Following Christ is painful and hard, but it’s the path to life, and Jesus and the saints surround and encourage you every step of the way, filling your life with abundance even in the challenge.
Pr. Joseph G. Crippen
The Tenth Sunday after Pentecost, Lectionary 20 C
Texts: Luke 12:49-56 (adding back in 39-48); Hebrews 11:29 – 12:2
Beloved in Christ, grace to you, and peace in the name of the Father, and of the + Son, and of the Holy Spirit. Amen
“Are you telling this parable for us or for everyone?”
Peter has a hopeful thought. Maybe last week’s parable about alert servants doing their absent master’s work is meant for other people. Others might not be alertly doing God’s work, but surely not our faithful little inside group?
We read the verses between last week’s Gospel and today’s because Peter’s question and Jesus’ blistering reply help explain Jesus’ words today. Peter seems to want a free pass from being ready at all times, and because Jesus is nearing his death, and anxious the disciples aren’t understanding, Jesus blurts out a horrible story of drunken slaves beating others and being terribly punished.
Yes, Peter, it’s for you, Jesus says. You’re all the insiders. And to whom much is given, much is required.
Which gets us to today’s Gospel. We’ve heard a series of lessons and parables about God’s reign for some weeks. Now Jesus, the Prince of Peace, says division and family infighting among those who wish to follow him are inevitable results of living in God’s reign.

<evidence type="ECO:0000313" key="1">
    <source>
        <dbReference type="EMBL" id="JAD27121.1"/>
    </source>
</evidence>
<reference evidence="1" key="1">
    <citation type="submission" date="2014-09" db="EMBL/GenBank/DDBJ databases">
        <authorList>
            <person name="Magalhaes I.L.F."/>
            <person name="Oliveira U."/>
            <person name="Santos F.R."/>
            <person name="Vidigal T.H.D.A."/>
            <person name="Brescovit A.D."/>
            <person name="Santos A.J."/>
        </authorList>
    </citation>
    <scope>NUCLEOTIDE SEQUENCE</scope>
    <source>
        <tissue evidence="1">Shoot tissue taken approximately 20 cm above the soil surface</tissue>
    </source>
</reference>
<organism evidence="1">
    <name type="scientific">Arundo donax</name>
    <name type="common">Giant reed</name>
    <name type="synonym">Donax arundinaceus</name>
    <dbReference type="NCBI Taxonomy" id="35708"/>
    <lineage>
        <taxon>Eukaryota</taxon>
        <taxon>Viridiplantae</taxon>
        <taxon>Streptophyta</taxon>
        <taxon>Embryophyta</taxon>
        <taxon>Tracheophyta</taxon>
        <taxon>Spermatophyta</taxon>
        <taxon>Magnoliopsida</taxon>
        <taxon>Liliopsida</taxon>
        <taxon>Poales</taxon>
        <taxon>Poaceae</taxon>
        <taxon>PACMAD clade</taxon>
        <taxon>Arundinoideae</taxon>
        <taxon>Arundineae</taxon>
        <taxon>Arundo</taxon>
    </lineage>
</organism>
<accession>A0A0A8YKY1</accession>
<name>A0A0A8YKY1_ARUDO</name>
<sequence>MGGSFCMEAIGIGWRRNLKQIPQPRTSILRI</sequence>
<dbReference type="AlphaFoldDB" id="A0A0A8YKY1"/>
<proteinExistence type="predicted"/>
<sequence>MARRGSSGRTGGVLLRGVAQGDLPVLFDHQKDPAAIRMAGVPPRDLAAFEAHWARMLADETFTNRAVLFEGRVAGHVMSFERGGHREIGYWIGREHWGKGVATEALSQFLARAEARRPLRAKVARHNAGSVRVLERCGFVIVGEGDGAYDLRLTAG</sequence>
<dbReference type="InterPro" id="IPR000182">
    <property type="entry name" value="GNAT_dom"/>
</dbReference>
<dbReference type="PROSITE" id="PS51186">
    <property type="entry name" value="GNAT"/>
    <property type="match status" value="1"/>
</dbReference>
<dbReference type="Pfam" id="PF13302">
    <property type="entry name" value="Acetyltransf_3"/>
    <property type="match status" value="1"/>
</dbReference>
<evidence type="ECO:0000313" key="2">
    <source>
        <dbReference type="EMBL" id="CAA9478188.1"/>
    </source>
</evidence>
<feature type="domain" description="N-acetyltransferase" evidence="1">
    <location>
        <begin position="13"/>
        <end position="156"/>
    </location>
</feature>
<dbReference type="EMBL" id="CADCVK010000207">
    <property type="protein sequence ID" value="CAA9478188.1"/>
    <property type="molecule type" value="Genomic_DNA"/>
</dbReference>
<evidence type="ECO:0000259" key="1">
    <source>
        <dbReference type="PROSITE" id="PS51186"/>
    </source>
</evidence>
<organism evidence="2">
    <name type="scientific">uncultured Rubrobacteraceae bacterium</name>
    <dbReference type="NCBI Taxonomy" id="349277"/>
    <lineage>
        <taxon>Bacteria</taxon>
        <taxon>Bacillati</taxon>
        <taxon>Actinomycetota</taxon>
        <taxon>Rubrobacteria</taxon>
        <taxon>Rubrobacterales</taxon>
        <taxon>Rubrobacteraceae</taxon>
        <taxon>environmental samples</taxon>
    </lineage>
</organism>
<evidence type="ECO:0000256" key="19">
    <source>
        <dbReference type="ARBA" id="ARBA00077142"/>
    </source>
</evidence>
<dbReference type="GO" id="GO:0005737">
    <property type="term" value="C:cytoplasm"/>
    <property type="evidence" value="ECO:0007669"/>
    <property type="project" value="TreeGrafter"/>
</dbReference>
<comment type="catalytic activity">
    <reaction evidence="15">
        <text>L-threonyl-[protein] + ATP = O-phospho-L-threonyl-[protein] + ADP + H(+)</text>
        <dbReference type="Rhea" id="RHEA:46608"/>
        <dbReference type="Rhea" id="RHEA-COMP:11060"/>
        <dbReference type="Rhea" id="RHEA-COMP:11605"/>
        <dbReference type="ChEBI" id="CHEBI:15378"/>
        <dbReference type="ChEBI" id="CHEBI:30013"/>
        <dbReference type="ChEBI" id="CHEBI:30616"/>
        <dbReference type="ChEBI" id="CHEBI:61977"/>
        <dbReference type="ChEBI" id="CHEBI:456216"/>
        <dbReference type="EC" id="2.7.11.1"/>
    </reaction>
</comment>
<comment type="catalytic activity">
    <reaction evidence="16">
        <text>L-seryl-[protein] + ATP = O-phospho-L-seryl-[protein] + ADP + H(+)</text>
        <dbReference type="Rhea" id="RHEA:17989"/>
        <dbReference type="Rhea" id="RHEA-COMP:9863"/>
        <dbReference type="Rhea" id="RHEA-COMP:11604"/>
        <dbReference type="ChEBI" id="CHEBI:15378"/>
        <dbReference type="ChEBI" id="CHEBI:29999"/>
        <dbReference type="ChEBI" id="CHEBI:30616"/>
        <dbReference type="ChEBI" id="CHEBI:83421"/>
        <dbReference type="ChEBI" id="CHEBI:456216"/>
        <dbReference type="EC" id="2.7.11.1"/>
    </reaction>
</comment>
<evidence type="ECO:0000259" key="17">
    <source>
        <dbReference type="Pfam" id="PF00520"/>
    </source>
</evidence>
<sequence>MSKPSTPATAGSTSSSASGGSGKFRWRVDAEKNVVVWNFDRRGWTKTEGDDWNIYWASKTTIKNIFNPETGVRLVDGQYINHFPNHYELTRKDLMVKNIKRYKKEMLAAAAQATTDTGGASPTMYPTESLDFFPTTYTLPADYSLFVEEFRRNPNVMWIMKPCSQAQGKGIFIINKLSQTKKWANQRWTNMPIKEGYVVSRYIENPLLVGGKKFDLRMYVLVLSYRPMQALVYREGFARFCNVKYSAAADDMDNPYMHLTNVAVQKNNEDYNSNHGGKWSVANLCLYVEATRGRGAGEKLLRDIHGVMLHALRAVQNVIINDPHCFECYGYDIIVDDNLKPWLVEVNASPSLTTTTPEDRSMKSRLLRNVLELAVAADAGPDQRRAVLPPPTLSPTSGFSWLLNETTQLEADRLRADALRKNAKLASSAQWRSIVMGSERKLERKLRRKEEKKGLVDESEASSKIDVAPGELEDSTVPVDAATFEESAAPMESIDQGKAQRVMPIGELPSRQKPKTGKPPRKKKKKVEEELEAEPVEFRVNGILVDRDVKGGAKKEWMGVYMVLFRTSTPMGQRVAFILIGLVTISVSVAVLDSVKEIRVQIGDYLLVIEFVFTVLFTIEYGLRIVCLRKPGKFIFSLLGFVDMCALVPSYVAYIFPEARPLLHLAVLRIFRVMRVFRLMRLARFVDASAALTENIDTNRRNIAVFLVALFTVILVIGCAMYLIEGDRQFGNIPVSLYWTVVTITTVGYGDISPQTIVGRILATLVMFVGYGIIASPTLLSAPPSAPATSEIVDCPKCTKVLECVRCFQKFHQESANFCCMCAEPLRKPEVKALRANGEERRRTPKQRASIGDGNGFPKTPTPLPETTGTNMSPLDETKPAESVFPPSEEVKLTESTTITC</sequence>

“Do you think that I have come to bring peace to the earth?” Jesus says.
“No, I bring division! From now on even families will be divided.” We so wish we could skip these words.
But we can’t. We pretend he was this innocuous, easy-going person, but Jesus was killed for what he taught and lived. The reason he’s so anxious and even angry in this episode is that he’s under tremendous stress, knowing he’s heading toward his death, something that will be brutal and horrifying, something he wishes could be over and done with.
Don’t make fun of Peter. We also hope that maybe Jesus is talking about someone else, not you, not me. Unfortunately, that’s not the case.
That’s because we’re called to follow Jesus, and we know where he went.
Jesus will be killed for what he embodied and taught. He asks us to follow him in the same vulnerable, self-giving love, embodying God’s love and grace for the world, risking whatever we need to to share that love in our own bodies and lives.
The letter to the Hebrews says the same. In this amazing laundry list of heroes of the faith, the hardships that the faithful endured for serving God are astonishing. They witness to the challenge of following Christ.
Gideon, on the Hebrews list, was a hero of mine as a child, but there’s a part of the story we often forget. Right after he’s called by God to lead the Israelites against the oppression of the Midianites, the first thing he’s asked to do is tear down his father’s public altar to Baal, and the sacred pole next to it, using his father’s second best ox. Then he’s to chop up the altar and the pole, and burn that second best ox on the wood as a purifying sacrifice to God.
The townspeople are predictably enraged, and though his father defended him, how do you think Gideon initially felt about that request? To follow God is to potentially stand against even your closest family.
So, what are we supposed to do?
First, realize Jesus didn’t come intending to cause division.